Which category do you fall under, when it comes to using notes for a speech:
1. The Forgetter. You are afraid you are going to forget what you want to say, so you use notes.
2. The Writer. You worked hard to get your wording just so and want to say it just like you wrote it.
3. The “Wing-it” Speaker. Plan out what I’m going to say? You’re kidding, right?
4. The Memorizer. You memorize your speech, almost word-for-word.
5. The “Talking Points” Speaker. You jot down a few key words to jog your memory.
6. The PowerPoint Slide Reader. Please—don’t be THAT speaker.
I admit it; I have been in each of those categories. What I have learned, is that each of the categories has some benefits and in my best presentations, I combine many of them, at least in preparation for a talk. However, the approach that I have found to be most successful for me and many others is to use a “Talking Points” approach.
Step 1: Write out your speech. Pay careful attention to the introduction, the conclusion and the transitions. Here’s a nifty trick to help you trigger your memory as you transition to different parts of your speech: use the same word or phrase from the end of one sentence to the beginning of another as you transition. For example: “There are only 3 things we have to fear: 1. Bad men , 2. Bad decisions and 3. Bad breath. Bad breath is a bigger problem than you might think . . .” The phrase “bad breath” triggers my memory for the next sentence.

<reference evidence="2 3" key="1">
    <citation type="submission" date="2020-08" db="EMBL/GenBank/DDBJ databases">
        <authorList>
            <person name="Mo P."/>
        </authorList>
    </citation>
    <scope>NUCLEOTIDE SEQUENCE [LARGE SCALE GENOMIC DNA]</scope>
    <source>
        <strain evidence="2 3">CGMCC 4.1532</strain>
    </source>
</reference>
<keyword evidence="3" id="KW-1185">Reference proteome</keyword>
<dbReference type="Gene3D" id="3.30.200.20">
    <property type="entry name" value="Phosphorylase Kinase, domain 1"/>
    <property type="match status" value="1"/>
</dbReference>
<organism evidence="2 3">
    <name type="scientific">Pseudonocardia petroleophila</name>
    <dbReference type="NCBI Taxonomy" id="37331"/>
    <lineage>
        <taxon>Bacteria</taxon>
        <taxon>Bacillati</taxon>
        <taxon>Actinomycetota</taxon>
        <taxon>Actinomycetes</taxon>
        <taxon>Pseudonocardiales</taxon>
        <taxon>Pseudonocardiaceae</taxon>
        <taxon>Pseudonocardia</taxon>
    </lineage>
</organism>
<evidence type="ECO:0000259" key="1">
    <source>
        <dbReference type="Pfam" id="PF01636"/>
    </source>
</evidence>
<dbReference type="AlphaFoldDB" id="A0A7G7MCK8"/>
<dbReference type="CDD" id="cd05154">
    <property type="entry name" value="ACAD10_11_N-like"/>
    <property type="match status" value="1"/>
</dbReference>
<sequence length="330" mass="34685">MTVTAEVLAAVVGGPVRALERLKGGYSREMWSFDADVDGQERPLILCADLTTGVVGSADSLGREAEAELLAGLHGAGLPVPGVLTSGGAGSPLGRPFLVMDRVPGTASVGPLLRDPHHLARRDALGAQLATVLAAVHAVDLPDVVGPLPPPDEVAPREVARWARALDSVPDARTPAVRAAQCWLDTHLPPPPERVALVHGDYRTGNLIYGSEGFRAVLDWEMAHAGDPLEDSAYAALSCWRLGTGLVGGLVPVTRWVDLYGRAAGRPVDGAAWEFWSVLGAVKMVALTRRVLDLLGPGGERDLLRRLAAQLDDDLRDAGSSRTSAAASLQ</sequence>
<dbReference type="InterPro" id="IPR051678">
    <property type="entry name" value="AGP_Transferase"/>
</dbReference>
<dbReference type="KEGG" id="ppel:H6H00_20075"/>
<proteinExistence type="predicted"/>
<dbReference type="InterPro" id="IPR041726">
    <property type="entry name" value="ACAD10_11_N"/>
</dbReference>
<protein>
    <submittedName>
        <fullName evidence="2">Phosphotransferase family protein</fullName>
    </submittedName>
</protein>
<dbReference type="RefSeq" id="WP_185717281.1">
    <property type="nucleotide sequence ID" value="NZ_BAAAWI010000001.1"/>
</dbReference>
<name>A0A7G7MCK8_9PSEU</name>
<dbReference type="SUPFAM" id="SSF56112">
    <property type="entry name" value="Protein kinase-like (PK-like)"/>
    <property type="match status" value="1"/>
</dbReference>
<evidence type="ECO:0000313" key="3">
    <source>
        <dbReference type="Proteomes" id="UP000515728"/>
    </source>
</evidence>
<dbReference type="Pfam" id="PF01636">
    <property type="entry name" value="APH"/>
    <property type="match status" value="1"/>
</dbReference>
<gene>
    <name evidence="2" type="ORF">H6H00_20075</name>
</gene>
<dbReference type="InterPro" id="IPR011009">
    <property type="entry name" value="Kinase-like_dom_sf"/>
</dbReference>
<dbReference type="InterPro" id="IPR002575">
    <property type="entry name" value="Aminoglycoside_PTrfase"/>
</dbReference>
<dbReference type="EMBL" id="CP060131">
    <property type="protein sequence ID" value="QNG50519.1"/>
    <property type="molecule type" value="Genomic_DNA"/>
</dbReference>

Step 2: Practice it a few times, revising it as necessary.
Step 3: Write out key words and phrases. You can also draw pictures/symbols. Try not to have more than 4-5 words per sentence or per line. Use a big font if typing. Double space.
It might look something like this:
Step 4: Set your written speech aside and practice from the keywords (OK to look back at first, but then resist the urge). Practice your introduction and conclusion so that you can at least do those from memory—those are the parts people will remember the most.
You don’t have to say your speech the same way twice—No one will know if you use different words!
In fact, by allowing yourself the freedom to deviate from what you’ve written, you are less likely to “blank out” if your mind can’t think of the one exact phrase you had written.
Giving the speech
The MAIN THING to remember is: Speak to People, Not Paper! Don’t look at your notes and have your mouth moving at the same time. Eye contact while speaking is important for audience engagement. Look down. Grab a few key words on a line. Look up. Speak. Repeat.